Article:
Category: Gardening

Gardening Journals

The Great Potato Blight of 2021

photo of pile of potatoes
Photo by Marco Antonio Victorino on

It’s time to drink in celebration and despondency.

Those are the two primary reasons to drink, right? We drink after work, or after the workweek, to celebrate it. We pop champagne to celebrate a big life event. We say “This calls for a drink!” more often than we say, “Let’s go pray!”

And we drink when sad because we’re degenerates.

That, anyway, is my experience, which parallels GKC’s observations in “Omar and the Sacred Vine” in Heretics, where he cautions readers to drink in celebration (healthy drinking) but not for one’s health, to correct a problem, to address a poor disposition (unhealthy drinking).

I would drink in celebration tonight because, despite drinking over the past eight days and following a horrible diet, my weight this morning is a half-pound below pre-vacation weight. I have no idea how it happened, just as I have no idea how I can fast and diet to the point of shaking for eight days and add a pound.

So, it’s time to celebrate with a drink. And heck, based on that 8-day micro-experiment, maybe I’ll lose more weight.

But I’m also despondent. While on vacation, the Demon Blight came and took out my potato crop. It was a huge crop. I planned for a harvest of nearly 500 pounds. It’s gone now, except for a few … Read the rest

Potting-up, Burlap Bags, and a Dearth of Perfect Love

Notes from the Garden

Happy first birthday to my granddaughter, Edith (Stein . . . but she’s not Jewish). I’ll be growing pumpkins for the grandkids for however long my ghost breathes.

* * * *

The May Gardening Push continues. This unbelievable cold snap has pushed back growing and planting, forcing me to “pot-up” my tomato plants (a chore I enjoy “in the moment” but that seems like a waste of effort . . . if I could just “time” the initial planting with the passing of all frost).

For non-gardeners: The act of “potting-up” means taking plants from a smallish container and putting them into a bigger container, so you can later put them in yet a bigger container or the ground.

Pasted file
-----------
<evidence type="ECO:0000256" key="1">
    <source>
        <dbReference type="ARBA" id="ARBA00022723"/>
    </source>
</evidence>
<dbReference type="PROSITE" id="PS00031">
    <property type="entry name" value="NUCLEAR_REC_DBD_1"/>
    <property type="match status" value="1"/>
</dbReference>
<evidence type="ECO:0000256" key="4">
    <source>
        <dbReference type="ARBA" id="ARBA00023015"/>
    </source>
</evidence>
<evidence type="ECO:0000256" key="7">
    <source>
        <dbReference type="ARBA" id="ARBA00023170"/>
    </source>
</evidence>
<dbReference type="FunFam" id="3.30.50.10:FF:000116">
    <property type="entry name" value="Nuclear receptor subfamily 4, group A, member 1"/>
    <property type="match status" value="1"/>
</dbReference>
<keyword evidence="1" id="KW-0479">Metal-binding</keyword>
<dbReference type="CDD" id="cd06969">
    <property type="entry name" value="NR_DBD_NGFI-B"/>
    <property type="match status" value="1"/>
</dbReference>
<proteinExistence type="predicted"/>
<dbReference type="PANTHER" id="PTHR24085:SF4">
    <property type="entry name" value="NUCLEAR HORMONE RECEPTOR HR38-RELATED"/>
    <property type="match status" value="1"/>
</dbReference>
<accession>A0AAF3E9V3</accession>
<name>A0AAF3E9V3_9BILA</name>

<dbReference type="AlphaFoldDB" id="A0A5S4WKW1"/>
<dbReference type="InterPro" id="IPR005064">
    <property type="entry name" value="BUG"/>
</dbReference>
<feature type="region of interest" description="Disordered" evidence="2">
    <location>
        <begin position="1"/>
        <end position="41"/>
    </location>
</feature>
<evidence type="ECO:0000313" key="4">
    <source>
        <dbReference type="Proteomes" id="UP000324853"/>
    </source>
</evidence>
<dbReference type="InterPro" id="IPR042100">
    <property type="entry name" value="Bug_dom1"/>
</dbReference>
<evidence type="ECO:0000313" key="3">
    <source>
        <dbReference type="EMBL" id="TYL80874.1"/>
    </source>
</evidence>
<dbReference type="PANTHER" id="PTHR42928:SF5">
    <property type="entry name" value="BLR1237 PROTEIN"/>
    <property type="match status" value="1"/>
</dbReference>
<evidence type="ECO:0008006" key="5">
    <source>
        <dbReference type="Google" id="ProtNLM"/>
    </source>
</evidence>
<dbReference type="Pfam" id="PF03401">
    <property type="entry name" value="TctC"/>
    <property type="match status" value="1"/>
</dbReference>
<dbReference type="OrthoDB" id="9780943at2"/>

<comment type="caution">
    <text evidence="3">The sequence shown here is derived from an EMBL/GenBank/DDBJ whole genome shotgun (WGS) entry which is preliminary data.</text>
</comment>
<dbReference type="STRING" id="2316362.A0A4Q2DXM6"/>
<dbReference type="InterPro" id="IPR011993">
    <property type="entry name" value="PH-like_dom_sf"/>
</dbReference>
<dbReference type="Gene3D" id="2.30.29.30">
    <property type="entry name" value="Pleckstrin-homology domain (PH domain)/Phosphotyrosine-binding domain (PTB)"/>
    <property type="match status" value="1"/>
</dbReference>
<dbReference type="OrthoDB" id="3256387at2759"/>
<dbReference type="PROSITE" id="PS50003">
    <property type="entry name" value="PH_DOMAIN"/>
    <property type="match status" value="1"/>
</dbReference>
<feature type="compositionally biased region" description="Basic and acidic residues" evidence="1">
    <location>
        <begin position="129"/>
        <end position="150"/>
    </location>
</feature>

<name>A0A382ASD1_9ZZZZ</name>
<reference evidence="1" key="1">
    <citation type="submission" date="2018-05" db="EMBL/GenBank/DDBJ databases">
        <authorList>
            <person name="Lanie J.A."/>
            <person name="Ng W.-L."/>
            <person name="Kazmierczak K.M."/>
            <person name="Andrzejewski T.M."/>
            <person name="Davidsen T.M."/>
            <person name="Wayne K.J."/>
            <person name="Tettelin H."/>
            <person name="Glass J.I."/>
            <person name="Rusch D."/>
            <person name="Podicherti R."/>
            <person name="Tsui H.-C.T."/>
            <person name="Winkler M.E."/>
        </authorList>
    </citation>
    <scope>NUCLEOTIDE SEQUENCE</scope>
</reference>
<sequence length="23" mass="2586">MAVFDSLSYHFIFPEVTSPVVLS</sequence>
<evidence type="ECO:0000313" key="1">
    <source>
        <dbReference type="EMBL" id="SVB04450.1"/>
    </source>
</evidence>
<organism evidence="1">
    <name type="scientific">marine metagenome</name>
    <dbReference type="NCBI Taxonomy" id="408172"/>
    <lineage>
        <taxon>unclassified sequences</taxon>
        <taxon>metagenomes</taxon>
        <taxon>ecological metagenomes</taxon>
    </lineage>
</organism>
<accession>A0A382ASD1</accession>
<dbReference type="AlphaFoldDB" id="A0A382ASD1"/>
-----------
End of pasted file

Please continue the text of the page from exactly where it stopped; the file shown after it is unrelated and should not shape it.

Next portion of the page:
Like I said, a waste of time, but fairly important or the plants’ growth will be permanently stunted.

One thing I like about potting-up, though: I am occasionally able to salvage two or three plants from the same small plant, creating two or three large pots. Over the past few days, I have potted-up 30 tomato plants from about 20 small containers, and they all look vibrant and healthy.

I continue to plant potatoes like a mad-man, though I’m a bit concerned at how bad the (very) expensive seed potatoes look. They’re soft and the sprouts have black tips. Neither, apparently, are a cause of concern, though, based on what I … Read the rest

Wild Gardening Notes

Note One: I need to come up with a better name than “Wild Gardening”

I’m greatly encouraged by my wild garden experimentation.

But I need a different name. “Wild gardening” is already being used, and it generally denotes something different (lots perennials, edible weeds, etc.). That’s not what I’m doing.

My concept: Allow greens to go to seed and blow all over the place. Leave vegetables like tomatoes on the ground to be reabsorbed by nature. Ruthlessly take out weeds before they go to seed. Eventually, the “good” plants will outnumber the weed plants and give me a great harvest every year with little effort.

The initial results are greatly encouraging. As of right now, I have at least 75 volunteer lettuce plants: 30 Jester, 30 Black Seeded Simpson, and 15 Salanova. The volunteers will probably produce about 50 pounds of lettuce, which translates to about $250 of produce . . . .with virtually no effort. I also have more cilantro plants than I can count. And that’s just after my first year in my  new garden that was entirely lawn at the end of 2019.

A few notes:

1. The cilantro thrives in the wild garden. I wouldn’t be surprised if it takes over everything, but that’s alright. People love cilantro and it’s easy to yank out. If I see it crowding my lettuce, the cilantro gets yanked like a weed.

2. I use … Read the rest

Garden Writing is About More than Plants

The biographical, philosophical, meditational, and countercultural world of American gardening literature

Riddle: What literary genre has historical roots that predate Socrates; features hundreds of American writers including Thoreau, Washington Irving, and Edith Wharton; and is a genre that you’ve probably never even heard of?

Answer: American gardening literature.

Don’t roll your eyes.

It’s a thing.

American gardening literature is a blend

In fact, American gardening literature is a big thing.

I have three volumes of gardening literature anthologies in my home library alone. Amazon has an entire department dedicated to “Gardening & Horticultural Essays.” Yes, just “essays.” It has two dozen other departments dedicated to gardening and horticulture in general.

The genre of American garden writing runs the gamut from technical to inspirational, from garden bed blueprints to meditations on weeding.

There are, for instance, seed catalogs that merely list seed specifications. They hardly qualify as literary endeavors. And then there are literary seed catalogs . . . those rare (and free!) publications that are informational, occasionally witty, and serious about their prose (one of my favorites is published by Wild Garden Seeds in Oregon).